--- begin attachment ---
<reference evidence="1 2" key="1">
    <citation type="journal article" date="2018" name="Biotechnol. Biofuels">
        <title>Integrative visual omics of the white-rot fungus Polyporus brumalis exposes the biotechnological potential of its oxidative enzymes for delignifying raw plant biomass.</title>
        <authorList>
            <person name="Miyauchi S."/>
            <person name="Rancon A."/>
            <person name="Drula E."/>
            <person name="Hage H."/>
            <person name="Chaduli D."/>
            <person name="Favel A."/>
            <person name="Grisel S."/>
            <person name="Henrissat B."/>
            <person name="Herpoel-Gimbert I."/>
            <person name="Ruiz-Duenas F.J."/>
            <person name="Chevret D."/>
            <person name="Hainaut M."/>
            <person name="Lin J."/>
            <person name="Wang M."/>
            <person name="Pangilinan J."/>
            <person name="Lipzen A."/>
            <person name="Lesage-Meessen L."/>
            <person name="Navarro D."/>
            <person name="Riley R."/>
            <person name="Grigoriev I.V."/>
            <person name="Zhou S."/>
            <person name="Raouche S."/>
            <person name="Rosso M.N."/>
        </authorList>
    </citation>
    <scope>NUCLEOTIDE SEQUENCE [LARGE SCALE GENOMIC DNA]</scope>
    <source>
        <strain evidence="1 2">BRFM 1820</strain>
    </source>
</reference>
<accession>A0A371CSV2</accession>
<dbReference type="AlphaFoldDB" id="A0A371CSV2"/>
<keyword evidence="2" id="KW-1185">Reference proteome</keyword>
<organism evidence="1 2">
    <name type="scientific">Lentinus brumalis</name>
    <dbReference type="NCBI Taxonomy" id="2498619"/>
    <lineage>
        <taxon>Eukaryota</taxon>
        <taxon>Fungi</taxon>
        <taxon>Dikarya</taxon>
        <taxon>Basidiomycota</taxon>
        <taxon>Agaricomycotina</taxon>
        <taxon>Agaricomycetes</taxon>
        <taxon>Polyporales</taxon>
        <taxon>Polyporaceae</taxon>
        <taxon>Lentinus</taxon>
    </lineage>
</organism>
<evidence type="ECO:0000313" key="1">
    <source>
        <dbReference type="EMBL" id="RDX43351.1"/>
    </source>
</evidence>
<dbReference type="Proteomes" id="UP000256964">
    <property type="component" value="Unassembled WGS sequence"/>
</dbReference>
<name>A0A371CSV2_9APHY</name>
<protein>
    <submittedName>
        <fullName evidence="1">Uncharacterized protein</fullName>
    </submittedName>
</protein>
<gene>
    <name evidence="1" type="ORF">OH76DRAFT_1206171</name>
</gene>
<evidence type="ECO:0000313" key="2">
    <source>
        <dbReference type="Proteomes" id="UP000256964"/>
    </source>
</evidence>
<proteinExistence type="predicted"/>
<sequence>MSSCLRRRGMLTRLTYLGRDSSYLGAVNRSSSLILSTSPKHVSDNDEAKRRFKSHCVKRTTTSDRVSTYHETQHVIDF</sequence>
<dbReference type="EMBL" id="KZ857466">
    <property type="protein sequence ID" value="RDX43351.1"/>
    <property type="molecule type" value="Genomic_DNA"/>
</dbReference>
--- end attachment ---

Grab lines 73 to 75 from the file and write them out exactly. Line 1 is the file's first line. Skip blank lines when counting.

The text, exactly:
    </source>
</evidence>
<proteinExistence type="predicted"/>